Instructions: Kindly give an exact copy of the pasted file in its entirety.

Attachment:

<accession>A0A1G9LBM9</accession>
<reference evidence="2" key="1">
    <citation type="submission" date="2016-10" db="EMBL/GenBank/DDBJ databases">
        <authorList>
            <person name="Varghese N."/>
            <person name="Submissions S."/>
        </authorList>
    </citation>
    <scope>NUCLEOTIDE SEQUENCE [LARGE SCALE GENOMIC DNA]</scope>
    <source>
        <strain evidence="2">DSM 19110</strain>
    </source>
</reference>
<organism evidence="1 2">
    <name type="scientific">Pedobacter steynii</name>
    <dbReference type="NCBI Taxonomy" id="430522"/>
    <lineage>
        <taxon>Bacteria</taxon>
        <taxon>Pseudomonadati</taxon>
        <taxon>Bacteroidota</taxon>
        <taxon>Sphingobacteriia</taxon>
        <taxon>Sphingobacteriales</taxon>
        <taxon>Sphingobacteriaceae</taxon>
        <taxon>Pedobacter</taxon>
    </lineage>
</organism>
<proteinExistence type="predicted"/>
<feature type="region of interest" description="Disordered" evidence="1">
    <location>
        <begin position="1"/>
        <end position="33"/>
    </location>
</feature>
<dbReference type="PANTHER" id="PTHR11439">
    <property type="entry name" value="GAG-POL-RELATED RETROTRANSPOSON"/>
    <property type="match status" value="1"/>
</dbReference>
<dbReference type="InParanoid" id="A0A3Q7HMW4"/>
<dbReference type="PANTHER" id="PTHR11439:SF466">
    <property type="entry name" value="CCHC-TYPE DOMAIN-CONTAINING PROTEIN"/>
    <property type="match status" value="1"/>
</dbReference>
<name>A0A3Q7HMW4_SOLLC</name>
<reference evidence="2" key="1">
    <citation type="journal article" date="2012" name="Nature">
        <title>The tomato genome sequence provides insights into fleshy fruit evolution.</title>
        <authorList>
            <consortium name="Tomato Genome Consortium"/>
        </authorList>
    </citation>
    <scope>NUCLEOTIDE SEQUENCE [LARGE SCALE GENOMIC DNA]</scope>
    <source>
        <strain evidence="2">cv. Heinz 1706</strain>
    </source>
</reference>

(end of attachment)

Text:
<accession>A0A1G9LBM9</accession>
<reference evidence="2" key="1">
    <citation type="submission" date="2016-10" db="EMBL/GenBank/DDBJ databases">
        <authorList>
            <person name="Varghese N."/>
            <person name="Submissions S."/>
        </authorList>
    </citation>
    <scope>NUCLEOTIDE SEQUENCE [LARGE SCALE GENOMIC DNA]</scope>
    <source>
        <strain evidence="2">DSM 19110</strain>
    </source>
</reference>
<organism evidence="1 2">
    <name type="scientific">Pedobacter steynii</name>
    <dbReference type="NCBI Taxonomy" id="430522"/>
    <lineage>
        <taxon>Bacteria</taxon>
        <taxon>Pseudomonadati</taxon>
        <taxon>Bacteroidota</taxon>
        <taxon>Sphingobacteriia</taxon>
        <taxon>Sphingobacteriales</taxon>
        <taxon>Sphingobacteriaceae</taxon>
        <taxon>Pedobacter</taxon>
    </lineage>
</organism>
<proteinExistence type="predicted"/>
<feature type="region of interest" description="Disordered" evidence="1">
    <location>
        <begin position="1"/>
        <end position="33"/>
    </location>
</feature>
<dbReference type="PANTHER" id="PTHR11439">
    <property type="entry name" value="GAG-POL-RELATED RETROTRANSPOSON"/>
    <property type="match status" value="1"/>
</dbReference>
<dbReference type="InParanoid" id="A0A3Q7HMW4"/>
<dbReference type="PANTHER" id="PTHR11439:SF466">
    <property type="entry name" value="CCHC-TYPE DOMAIN-CONTAINING PROTEIN"/>
    <property type="match status" value="1"/>
</dbReference>
<name>A0A3Q7HMW4_SOLLC</name>
<reference evidence="2" key="1">
    <citation type="journal article" date="2012" name="Nature">
        <title>The tomato genome sequence provides insights into fleshy fruit evolution.</title>
        <authorList>
            <consortium name="Tomato Genome Consortium"/>
        </authorList>
    </citation>
    <scope>NUCLEOTIDE SEQUENCE [LARGE SCALE GENOMIC DNA]</scope>
    <source>
        <strain evidence="2">cv. Heinz 1706</strain>
    </source>
</reference>